I fully intended to get this blog up and running again a bit sooner, but life happened. And uni happened. And mental health problems happened. So, sorry about that.
The Cruel Prince is Holly Black’s latest folklore-inspired book, and I’ve been impatient to get my hands on it. I first encountered Holly Black’s work when I was twelve and I borrowed Tithe from my sister’s bookshelf while she was away (she thought I was too young for it); I’ve yet to be anything other than delighted by one of her books.
The moment I saw The Cruel Prince on NetGalley, I knew I had to request it. And when I got approved, I genuinely punched the air (to the confusion of my flatmate, who was sitting nearby). But then I held off on reading it for a couple of days. November was a bad month for me in terms of reading, and while part of that was because I was busy with uni and NaNoWriMo and so on, it was also because my mental health was rubbish. I didn’t want to ruin this book for myself by reading it when I wasn’t in the right headspace to enjoy it, you know?
It could’ve gone either way: either it would cheer me up, or my low mood would stop me from enjoying it.
I don’t know as it actually cheered me up, but I definitely didn’t find myself unable to enjoy it: quite the opposite. I half-heartedly told myself I wouldn’t read the whole thing in an afternoon, because I had so many other things I was meant to be doing (like actual work), but I did. I couldn’t stop myself.
And of course, as someone who lovels all of the Holly Black books I’ve read so far, but especially the fairy ones, I was bound to enjoy this. This is not in any way an unbiased review. Her books hit me on two levels: on the one hand, they indulge my folklore nerdery and love of any intriguing portrayal of fairies, and on the other hand, they speak to my twelve-year-old self who was blown away by ‘Tithe’, so I get all nostalgic as well.
Speaking of that nostalgia, although this book primarily features a new cast of characters, there are guest appearances from those featured in previous books: Kaye and Roiben (from ‘Tithe’) appear, which made me very happy, as well as characters from ‘The Darkest Part of the Forest’. I think it *is* worth reading those first; it’s not 100% essential, but it’ll definitely add more to the scenes where those characters appear, and besides, they’re great books, so why wouldn’t you?
Other things I enjoyed about this book:
- Once again, like ‘The Darkest Part of the Forest’, it features female characters who are both feminine and 100% ready to fight at all times. I enjoy this. I like the idea that being a knight doesn’t mean not wearing dresses or enjoying looking nice now and again.
- Sibling relationships that are complicated and messy but essential to everyone involved. I’m a sucker for siblings and just complicated family dynamics generally, which this book has in spades. I mean, it doesn’t get much more complicated than the man who raised you being the same person who murdered your actual parents, does it?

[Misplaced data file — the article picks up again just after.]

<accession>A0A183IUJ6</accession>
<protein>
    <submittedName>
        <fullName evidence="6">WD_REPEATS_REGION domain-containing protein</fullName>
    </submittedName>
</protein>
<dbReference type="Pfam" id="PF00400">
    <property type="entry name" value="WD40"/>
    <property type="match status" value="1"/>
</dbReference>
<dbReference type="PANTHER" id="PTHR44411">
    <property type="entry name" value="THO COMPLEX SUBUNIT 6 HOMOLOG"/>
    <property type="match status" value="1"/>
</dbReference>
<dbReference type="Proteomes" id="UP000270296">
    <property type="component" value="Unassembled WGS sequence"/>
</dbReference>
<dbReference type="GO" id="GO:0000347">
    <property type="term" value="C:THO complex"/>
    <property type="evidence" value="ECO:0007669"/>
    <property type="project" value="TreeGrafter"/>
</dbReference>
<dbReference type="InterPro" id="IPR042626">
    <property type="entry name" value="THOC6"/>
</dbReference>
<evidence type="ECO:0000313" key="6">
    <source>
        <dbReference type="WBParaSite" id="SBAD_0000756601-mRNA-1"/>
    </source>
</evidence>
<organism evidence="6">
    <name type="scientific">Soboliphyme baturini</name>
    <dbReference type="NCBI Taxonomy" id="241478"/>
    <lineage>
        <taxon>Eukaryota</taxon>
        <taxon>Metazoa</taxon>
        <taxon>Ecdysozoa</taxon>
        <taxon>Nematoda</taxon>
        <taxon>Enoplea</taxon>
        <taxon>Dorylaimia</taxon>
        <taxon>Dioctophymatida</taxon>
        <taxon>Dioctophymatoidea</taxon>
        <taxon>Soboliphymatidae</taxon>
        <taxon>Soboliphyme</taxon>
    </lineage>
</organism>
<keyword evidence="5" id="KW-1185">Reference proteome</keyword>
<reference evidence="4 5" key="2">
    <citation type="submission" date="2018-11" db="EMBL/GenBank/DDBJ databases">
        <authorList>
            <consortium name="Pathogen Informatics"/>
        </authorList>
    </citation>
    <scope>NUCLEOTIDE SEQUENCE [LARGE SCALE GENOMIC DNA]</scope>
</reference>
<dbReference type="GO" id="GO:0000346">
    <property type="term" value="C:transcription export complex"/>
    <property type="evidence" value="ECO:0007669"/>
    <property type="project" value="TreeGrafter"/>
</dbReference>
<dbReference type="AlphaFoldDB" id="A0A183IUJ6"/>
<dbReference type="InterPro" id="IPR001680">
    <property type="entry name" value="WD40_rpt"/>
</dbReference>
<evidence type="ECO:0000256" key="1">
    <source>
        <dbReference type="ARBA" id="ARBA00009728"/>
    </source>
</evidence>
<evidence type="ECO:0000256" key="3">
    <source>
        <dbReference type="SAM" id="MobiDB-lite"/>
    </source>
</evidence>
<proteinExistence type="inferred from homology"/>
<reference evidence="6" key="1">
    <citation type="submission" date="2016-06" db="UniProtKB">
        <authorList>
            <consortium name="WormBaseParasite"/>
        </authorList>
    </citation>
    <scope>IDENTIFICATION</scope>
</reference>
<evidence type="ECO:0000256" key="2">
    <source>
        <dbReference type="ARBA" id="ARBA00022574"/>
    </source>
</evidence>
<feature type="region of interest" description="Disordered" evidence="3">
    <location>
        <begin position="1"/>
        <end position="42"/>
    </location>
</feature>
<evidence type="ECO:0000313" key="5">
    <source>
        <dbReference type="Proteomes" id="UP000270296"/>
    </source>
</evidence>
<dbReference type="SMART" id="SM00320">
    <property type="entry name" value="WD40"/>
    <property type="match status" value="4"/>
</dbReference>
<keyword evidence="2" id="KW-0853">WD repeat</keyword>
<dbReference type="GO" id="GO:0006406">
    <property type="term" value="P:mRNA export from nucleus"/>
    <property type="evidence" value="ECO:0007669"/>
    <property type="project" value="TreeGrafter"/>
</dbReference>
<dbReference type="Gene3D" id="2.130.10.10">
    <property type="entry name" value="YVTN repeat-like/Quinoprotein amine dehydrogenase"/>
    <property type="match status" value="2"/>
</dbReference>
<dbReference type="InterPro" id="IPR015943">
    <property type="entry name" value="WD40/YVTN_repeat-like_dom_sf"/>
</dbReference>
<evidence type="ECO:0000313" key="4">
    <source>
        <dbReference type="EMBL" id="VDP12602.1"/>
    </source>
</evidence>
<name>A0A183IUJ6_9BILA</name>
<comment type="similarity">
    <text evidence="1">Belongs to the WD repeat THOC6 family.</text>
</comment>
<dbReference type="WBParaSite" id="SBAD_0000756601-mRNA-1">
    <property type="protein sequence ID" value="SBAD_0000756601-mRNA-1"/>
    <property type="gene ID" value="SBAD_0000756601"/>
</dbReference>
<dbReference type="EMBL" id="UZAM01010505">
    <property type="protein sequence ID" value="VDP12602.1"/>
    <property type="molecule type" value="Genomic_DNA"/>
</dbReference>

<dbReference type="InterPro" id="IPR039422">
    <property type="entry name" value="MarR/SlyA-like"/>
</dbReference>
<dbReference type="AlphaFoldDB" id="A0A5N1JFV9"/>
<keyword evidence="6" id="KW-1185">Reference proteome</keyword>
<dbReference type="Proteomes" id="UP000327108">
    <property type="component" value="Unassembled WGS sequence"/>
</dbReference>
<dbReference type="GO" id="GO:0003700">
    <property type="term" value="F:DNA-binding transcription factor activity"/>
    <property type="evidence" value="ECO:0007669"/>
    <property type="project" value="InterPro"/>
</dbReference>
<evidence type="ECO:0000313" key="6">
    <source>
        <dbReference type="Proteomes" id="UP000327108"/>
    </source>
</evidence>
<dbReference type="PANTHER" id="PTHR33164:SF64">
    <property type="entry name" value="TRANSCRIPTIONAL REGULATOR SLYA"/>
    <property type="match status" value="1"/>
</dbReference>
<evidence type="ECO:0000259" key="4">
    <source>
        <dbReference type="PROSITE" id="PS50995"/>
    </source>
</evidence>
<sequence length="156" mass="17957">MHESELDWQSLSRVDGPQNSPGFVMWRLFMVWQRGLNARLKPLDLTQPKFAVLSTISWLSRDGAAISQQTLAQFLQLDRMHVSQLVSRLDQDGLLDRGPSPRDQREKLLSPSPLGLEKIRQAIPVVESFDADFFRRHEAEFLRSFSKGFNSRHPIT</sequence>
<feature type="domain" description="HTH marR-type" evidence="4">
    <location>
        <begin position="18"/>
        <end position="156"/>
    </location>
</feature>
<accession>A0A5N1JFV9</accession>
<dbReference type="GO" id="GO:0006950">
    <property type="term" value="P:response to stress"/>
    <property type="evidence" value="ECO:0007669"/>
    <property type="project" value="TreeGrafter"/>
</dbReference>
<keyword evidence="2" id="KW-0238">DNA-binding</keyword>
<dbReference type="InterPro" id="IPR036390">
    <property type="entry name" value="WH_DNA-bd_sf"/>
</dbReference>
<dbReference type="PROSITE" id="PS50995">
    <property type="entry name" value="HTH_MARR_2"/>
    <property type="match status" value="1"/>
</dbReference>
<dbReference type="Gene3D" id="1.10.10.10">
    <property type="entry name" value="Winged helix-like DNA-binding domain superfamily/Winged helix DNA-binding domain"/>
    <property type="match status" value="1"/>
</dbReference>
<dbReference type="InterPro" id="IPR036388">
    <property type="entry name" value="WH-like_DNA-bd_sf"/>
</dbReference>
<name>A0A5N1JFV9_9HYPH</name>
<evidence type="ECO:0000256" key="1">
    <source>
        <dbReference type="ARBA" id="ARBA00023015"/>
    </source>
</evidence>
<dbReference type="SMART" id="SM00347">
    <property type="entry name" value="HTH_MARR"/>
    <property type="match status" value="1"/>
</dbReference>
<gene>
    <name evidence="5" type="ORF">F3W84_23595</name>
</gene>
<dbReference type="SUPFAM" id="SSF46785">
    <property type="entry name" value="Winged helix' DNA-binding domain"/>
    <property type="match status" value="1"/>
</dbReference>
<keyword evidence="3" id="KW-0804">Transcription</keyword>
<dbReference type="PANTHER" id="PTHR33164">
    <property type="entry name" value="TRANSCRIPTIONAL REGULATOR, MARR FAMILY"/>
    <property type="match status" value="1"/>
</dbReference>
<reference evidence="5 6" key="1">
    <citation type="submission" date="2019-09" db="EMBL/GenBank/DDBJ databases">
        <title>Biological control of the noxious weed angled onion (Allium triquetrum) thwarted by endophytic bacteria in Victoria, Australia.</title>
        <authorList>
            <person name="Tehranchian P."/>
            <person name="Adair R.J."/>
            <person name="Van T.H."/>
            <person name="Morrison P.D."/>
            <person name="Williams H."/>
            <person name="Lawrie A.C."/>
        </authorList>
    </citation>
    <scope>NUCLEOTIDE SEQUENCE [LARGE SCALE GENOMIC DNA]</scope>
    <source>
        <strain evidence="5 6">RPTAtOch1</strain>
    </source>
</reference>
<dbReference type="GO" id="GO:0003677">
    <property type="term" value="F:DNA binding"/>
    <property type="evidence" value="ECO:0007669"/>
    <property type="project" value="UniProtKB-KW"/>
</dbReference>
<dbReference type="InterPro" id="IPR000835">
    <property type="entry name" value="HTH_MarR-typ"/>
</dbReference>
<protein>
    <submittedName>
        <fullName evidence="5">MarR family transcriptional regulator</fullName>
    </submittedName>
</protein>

- The worldbuilding, and a fairy world that is beautiful and bloody and decadent and twisted and entirely removed from conventional human moralities and ways of working.
- The fact that the characters actually felt young, despite the fantastical setting, and that although they live in a world which magic, they still have to go to school (even if it’s a school run by fairies). I don’t know. It was odd, the school element, because occasionally it felt incongruous, but in the best way. Like it helped to set the story apart from more conventional stories featuring schools and also from more conventional fairy worlds.
- Also it meant there were multiple levels of tension, from everyday cruelty and bullying to big political machinations and systemic disruption of the status quo, which helped to keep things interesting
And seriously, the political machinations are — they’re quite something. The plot is so tied up in the character development that you never see it coming, because if you tell someone who has only read the first chapter what happens at the end, they won’t connect with it at all, because you don’t expect to care about the people involved. And then you do. And it catches you completely off-guard how much. There are feelings, guys.
This is already getting long, and I guess the impression I’m trying to give is that I really liked it, of course I really liked it, I was never not going to like it — but I’ll leave you with a few quotes I enjoyed.
“I live with that fear, let it settle into my bones, and ignore it. If I didn’t pretend not to be scared, I would hide under my owl-down coverlets in Madoc’s estate forever. I would lie there and scream until there was nothing left of me.”
“Faerie exists beside and below mortal towns, in the shadows of mortal cities, and at their rotten, derelict, worm-eaten centers. Faeries live in hills and valleys and barrows, in alleys and abandoned mortal buildings.”
“Hitting him was the most honest thing I’ve done in a long time. I feel better than great. I feel nothing, a glorious emptiness.”
“I cannot seem to contort myself back into the shape of a dutiful child. I am coming unraveled. I am coming undone.”
“Maybe there’s something broken in me from watching my parents being murdered. Maybe my messed-up life turned me into someone capable of doing messed-up things. But another part of me wonders if I was raised by Madoc in the family business of bloodshed. Am I like this because of what he did to my parents or because he was my parent?”
“He’s a monster, so if I want to do a very bad thing, he’s not going to judge me for it. Much.”
So yeah, I enjoyed it. And although it distracted me from work for a fair while, I still wished there was more of it, because I wasn’t quite ready to leave that world and those characters yet.